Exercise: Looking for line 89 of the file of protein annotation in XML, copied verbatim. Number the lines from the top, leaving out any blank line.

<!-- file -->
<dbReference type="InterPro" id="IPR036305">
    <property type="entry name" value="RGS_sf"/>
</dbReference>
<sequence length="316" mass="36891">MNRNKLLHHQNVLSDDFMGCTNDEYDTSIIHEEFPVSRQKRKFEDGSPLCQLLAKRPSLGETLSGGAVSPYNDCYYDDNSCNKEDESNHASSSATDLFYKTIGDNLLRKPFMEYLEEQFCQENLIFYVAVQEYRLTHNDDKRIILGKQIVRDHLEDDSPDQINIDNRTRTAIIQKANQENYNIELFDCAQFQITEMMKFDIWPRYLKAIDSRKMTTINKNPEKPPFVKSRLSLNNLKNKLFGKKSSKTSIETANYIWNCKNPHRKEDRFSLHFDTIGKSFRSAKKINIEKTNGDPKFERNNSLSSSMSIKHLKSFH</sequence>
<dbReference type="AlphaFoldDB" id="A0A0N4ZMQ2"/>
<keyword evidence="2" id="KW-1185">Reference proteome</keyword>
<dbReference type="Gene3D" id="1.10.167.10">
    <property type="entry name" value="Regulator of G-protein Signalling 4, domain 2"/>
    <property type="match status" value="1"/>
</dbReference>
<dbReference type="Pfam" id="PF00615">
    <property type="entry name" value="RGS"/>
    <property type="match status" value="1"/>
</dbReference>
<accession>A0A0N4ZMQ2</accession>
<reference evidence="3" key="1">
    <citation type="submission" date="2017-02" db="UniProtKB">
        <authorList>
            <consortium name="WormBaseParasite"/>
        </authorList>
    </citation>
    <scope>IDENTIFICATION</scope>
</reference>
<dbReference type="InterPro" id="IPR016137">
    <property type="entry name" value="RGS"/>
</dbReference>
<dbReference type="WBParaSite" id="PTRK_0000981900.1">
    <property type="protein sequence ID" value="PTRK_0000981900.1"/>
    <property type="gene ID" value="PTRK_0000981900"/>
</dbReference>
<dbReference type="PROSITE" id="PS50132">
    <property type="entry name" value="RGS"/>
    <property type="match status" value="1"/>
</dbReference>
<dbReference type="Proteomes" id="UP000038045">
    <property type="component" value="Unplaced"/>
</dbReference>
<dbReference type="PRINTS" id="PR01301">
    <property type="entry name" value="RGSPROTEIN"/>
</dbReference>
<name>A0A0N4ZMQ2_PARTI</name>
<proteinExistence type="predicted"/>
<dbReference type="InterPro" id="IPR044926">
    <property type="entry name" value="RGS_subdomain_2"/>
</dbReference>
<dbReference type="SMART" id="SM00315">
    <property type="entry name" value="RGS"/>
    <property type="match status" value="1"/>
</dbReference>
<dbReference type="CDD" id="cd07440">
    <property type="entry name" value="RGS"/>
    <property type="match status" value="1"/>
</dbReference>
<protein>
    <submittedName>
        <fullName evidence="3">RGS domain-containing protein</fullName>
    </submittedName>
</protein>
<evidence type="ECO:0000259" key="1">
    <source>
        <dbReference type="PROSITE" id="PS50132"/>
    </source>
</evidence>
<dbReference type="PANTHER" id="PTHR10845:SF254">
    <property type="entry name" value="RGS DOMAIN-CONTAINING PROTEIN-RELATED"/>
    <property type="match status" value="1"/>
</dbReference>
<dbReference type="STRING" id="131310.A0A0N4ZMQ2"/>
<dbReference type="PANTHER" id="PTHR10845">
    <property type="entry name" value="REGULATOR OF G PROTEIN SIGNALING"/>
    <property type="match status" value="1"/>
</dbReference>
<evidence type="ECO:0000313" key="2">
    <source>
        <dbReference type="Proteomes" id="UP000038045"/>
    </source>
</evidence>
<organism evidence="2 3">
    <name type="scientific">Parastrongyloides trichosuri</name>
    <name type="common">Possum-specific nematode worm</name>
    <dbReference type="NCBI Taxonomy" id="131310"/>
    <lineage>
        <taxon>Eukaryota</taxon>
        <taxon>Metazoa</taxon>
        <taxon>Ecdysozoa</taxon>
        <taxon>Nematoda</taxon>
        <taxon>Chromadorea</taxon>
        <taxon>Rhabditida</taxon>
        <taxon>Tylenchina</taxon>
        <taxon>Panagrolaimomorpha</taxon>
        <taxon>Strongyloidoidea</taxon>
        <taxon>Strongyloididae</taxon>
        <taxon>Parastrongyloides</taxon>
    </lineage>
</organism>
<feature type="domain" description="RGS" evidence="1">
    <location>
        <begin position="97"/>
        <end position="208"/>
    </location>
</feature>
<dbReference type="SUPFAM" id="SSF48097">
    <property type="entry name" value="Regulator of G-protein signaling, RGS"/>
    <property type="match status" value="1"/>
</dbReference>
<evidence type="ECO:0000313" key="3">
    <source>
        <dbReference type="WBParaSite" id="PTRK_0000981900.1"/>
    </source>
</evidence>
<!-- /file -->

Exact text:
        <taxon>Tylenchina</taxon>